Here comes ‘The Panic’

Summer’s over, and I’ve stored enough wild memories in three months to span a year. I’m ready for school, but I can’t help but feel an inward panic writhing inside my bowels, destined to get cut loose by a simple irrational trigger, like a stolen parking spot. That’s when I’ll likely go crazy on a fellow.

I’ll end up yelling something that doesn’t make sense, like, “You’re ruining my life you PARKING SPOT FIEND,” flicking my cigarette at his feet as he steps out of his car, and then speeding off to hustle to another spot.

In his writing, Hunter S. Thompson often refers to something called “The Fear.” Well, I’ve come to know “The Panic.” Those who know me well have seen it.

A couple of weeks ago, I picked up my friend Kyle to spend a mellow summer afternoon doing what I do best – nothing.

Kyle’s a sensitive, artsy, writer/musician/wanderer, daydreaming kind of guy. We would spend hours talking about “2012 this, psychedelic that,” and a lot of “what the hell am I gonna do with my life?” Stuff like that.

This time, my artsy friend made a plan, more like a life decision.

“I think I finally know what I want to major in,” Kyle said to me.

“Awesome! What is it,” I asked, thinking English Literature or Philosophy.

“Neuroscience,” he said.


That’s when I started getting “The Panic.” Several of my friends are about to graduate. A few have. And some are like me – people who can’t make up their minds because they want to do everything while doing nothing to get there.

And if these people, who are like me, are pushy enough to somehow wriggle their foot into a door of opportunity, they realize that they don’t like where they’re headed. Like me, they realize that they don’t want to do anything at all.

“The Panic” began to lurk and I thought about people I once wanted to be: an artist at five, an astronaut at eight and now, a journalist. I remembered freshman year of high school, taking the career assessment test. The results: a clown and a journalist. I chose the latter.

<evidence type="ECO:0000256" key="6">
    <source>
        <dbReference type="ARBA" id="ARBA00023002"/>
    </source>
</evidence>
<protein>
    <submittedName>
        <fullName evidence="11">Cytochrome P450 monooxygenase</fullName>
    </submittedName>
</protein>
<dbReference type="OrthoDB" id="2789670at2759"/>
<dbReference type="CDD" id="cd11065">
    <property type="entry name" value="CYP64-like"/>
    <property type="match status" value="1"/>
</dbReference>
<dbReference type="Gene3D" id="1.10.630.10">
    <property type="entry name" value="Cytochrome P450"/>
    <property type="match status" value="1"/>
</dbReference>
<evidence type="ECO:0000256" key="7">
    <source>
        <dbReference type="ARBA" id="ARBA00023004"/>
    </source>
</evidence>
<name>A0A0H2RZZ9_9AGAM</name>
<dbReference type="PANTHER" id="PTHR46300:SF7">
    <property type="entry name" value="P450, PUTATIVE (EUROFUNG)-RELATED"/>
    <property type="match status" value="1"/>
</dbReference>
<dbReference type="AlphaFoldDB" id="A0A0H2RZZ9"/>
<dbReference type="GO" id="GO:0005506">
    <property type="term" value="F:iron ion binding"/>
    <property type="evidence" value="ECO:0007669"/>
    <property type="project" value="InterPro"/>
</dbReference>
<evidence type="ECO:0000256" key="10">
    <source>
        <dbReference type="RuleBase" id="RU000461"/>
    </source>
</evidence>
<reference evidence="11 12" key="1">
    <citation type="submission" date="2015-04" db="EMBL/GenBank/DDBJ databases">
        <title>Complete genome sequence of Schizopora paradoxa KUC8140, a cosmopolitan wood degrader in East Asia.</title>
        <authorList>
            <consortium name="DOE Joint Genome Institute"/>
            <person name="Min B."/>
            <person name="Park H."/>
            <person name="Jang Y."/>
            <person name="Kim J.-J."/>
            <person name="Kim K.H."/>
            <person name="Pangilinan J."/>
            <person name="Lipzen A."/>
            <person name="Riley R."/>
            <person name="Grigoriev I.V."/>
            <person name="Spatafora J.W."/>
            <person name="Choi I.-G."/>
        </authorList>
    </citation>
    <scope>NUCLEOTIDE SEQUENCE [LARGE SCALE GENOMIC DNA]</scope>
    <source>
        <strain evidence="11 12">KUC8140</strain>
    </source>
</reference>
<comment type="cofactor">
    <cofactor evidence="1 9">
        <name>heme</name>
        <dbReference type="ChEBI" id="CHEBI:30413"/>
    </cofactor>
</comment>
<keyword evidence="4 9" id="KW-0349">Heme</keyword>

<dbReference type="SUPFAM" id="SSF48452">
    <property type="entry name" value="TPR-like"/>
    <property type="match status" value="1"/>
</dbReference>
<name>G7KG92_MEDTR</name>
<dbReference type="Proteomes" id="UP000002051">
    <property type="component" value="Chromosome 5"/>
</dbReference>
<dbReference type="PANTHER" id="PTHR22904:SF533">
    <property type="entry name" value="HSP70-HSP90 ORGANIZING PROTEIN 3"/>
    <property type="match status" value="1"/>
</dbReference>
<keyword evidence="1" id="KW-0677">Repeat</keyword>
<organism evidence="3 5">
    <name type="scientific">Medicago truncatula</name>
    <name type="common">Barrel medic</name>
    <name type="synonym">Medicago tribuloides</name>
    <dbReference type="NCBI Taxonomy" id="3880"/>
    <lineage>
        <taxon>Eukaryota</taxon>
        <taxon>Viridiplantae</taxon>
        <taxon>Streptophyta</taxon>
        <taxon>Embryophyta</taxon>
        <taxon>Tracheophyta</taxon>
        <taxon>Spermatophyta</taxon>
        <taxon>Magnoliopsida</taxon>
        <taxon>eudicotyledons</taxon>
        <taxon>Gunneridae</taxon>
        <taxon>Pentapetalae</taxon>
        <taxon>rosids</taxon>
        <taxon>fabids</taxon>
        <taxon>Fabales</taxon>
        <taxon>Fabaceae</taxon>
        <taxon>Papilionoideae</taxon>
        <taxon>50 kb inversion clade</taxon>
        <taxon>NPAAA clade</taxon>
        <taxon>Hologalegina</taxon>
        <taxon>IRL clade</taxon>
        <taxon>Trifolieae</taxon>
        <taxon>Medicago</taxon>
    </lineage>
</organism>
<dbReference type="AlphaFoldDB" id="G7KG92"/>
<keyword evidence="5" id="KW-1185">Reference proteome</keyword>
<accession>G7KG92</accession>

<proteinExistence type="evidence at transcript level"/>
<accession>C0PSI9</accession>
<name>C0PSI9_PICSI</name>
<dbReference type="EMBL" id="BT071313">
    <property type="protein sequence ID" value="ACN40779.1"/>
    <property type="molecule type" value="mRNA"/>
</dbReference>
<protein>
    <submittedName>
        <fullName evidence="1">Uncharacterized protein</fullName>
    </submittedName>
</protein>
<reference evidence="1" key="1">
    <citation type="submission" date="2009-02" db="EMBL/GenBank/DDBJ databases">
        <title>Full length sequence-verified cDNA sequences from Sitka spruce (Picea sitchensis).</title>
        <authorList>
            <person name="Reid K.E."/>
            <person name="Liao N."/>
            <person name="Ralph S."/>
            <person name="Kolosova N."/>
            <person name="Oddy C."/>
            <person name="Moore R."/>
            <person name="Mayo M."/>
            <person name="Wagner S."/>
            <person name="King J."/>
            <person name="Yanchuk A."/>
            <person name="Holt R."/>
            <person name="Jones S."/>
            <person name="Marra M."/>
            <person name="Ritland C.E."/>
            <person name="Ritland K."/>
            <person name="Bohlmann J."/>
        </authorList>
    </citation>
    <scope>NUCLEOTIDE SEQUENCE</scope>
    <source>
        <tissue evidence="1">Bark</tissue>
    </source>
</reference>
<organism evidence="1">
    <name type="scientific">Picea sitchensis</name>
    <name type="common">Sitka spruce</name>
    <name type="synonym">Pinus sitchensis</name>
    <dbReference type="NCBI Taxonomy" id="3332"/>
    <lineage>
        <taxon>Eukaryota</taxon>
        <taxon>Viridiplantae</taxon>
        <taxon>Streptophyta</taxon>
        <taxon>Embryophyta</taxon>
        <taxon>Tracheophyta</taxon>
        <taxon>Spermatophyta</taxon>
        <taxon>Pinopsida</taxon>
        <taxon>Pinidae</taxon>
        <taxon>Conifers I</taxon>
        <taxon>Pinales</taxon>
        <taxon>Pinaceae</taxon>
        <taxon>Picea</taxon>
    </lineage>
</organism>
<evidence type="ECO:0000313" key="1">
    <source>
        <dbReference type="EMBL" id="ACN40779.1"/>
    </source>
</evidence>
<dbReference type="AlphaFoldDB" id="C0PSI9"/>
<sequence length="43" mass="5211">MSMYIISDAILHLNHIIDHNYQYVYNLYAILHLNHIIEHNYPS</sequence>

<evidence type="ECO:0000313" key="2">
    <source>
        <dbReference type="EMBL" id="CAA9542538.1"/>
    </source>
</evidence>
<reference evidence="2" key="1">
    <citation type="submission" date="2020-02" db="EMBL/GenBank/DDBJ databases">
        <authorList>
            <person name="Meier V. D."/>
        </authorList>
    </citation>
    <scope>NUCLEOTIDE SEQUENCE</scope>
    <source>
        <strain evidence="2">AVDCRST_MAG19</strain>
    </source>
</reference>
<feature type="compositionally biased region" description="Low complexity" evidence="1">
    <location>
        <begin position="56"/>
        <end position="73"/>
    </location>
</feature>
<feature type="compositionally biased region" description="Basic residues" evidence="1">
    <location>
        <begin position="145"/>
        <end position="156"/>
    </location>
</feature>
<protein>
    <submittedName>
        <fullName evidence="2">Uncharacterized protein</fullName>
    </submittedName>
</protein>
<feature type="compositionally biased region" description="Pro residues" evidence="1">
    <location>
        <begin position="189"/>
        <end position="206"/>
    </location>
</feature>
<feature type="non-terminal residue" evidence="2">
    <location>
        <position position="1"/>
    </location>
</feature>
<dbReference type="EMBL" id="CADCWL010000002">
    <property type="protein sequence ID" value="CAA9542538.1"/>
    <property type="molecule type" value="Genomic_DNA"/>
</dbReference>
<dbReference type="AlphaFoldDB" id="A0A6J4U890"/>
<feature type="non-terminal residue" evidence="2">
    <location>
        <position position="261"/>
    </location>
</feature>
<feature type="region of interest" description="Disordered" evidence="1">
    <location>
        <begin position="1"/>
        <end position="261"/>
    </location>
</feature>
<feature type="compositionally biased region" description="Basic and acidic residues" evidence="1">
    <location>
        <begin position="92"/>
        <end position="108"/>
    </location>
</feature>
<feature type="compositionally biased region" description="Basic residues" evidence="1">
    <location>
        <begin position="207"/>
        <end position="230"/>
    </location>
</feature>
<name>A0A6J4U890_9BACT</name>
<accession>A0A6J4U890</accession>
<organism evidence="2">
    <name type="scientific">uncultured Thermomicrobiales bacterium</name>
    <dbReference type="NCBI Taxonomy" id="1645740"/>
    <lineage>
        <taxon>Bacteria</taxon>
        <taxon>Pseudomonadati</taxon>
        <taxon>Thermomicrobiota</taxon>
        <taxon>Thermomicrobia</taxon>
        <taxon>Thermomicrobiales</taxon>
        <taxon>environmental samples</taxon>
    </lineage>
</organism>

While talking to Kyle, I thought about the delusions of grandeur my childhood friends shared, some wanting to be the “first woman president” in elementary school, and as we were graduating from high school, wanting to be doctors, lawyers, even stand-up comedians and famed musicians and actors.

Eventually, most of them changed their career goals to some dull thing I can never remember, and I feel guilty for having to re-ask them every time we meet. We talk about the mediocre lives we’re getting ready to lead.

However, the same isn’t true for all of my friends. A few know exactly what they’re going to do and they’re on their way to doing it. I can’t decide if I admire their zeal and certainty or if I’m jealous. Probably both.

“You f@#%&$,” I thought when I crept on new Facebook pictures of old acquaintances wearing caps and gowns with the title of their photo album reading, “I did it!”

“That’s random,” I thought when I saw my friend in the preview for the Billy Ray Cyrus Movie “Flying By.”

My favorite answer to the “life” question was from my friend Alli. Stated simply and boldly: marry rich, take random courses at the local community college (for fun), live in a big house, smoke in it. It was an honest answer, a lifestyle I may not choose for myself, but I admire the bold declaration. It was an ease to my symptoms of “The Panic.”

Donna P. Crilly is City Times’ arts editor

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Here comes ‘The Panic’